+ Photos and ramblings from a Denver-based couple as they discover the world, one country at a time.

View of Sacré-Coeur from Centre PompiduBlackberry sorbetto + peach gelatoCafé des Deux MoulinsAu Marche de la ButteSacré-CoeurSayonara, Paris!Montmartre
MontmartreAn embarrassing representation of AmericaTouristParisian rooftopsThe LouvreMona Lisa and the crowdLunch at Le Grenier de Notre DameCream puffs at OdetteJardins du château de VersaillesSchlub at VersaillesOpen for businessLADURÉEView from the ArcOverpriced eclairs


For the most part, we spent our days in Paris wandering aimlessly around the city (ahem, 14km to Montmartre and back during one particular stroll) (when it was 94°F, no less), admiring the stunning Parisian architecture and discovering some of our new favorite places.

If you’re a fan of museums, Paris is full of them. And even if you’re not, we have no doubt you’ll find at least a couple you enjoy. Aside from the usual art galleries, there’s an underground ossuary as well as a sewer museum – which both sound a little unusual, but we promise they’re especially impressive. If you’d rather spend your days drinking wine on patios or exploring the neighborhoods, we highly recommend at least paying a visit to Pompidou (the view is insane!) and l’Orangerie (two words: water lilies). The Louvre is a no brainer, but is terribly crowded and hardly enjoyable during high season. Try popping in during their later hours, which are offered several nights a week. If you plan on doing a bit of museum hopping, the Paris Museum Pass is always the way to go.

The pick pockets are downright awful in Paris. In fact, they’re worse now than when we visited a couple of years ago. Upon arriving at the train station, we noticed a few American tourists getting scammed by a dude who was trying to sell them €5 worth of tickets for €70. SEVENTY EUROS! We intervened, demanding the scammer return the money – and he did, but then he ran off (probably in search of his next victim). It could have been a seriously unfortunate situation those folks and, sadly, hundreds of tourists get duped by the scammers each day. As long as your conscious and aware of your surroundings, you’ll be fine. As for the scammers, their methods tend to vary, but they’re sneaky and good at what they do. Take our advice and don’t trust anyone – not the people wanting you to sign petitions, groups of unsupervised children running around, and definitely not the scumbags pretending they’re there to help you purchase tickets at the train station. If you go to Sacré-Coeur, steer clear of the guys “selling” bracelets – if they’re successful at tying one to your wrist, they make you pay a ridiculous price. If it seems like the place is filled with crazy people who are out to get you – it is in certain areas, but it’s also one of the most magical and beautiful cities in the world.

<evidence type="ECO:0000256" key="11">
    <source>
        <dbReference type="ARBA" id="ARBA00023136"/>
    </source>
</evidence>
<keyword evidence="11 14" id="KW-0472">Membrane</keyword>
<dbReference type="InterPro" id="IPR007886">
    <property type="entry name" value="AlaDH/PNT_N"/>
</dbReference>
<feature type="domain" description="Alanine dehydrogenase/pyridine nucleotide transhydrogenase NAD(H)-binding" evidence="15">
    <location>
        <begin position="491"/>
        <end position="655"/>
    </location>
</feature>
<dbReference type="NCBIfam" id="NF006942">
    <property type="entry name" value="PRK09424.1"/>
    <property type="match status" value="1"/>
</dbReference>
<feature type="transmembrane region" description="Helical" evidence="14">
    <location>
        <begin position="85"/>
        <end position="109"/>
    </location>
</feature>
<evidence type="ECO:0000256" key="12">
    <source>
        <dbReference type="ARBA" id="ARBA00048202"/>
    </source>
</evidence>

Living in Denver and being that we’re environmentally responsible humans, we’re used to walking everywhere – and Paris was no exception. In fact, we can count on one hand the number of times we took the metro or a taxi during our nine day stay. If you’re in a hurry and need to get places quick, the metro is incredibly easy to use but make sure you have cash (unless you’ve got a credit card with a chip in it). If you’ve got the extra time, try walking or taking a bike – it is by far the best option and allows you to really see the city and appreciate the interconnectivity of the different arrondissements. Not to mention, Paris is one of the most graffiti-laden cities in the world – and the street art is more enjoyable when you’re exploring by foot. Life in Paris is much slower than other cities in comparable size, so take your time and enjoy it. And if you miss a museum or don’t make it to a certain restaurant – relax and go get a baguette. Fresh baguettes make everything better.

If you’re looking for a more thorough guide to the city, our Coloradan-turned-Parisian friend Meg has got you covered.

Le Bistrot d’Henri – 7 hour roast lamb for the man, pasta tossed in olive oil with tomato confit (not on the menu) for the lady. Plus bread and wine. If you miss this gem of a restaurant while visiting Paris, you’ve deprived yourself of some seriously incredible food. We went during both lunch and dinner, but preferred the atmosphere and service at dinner time.
Le Grenier de Notre Dame – Vegetarian menu with hearty servings and clean eats.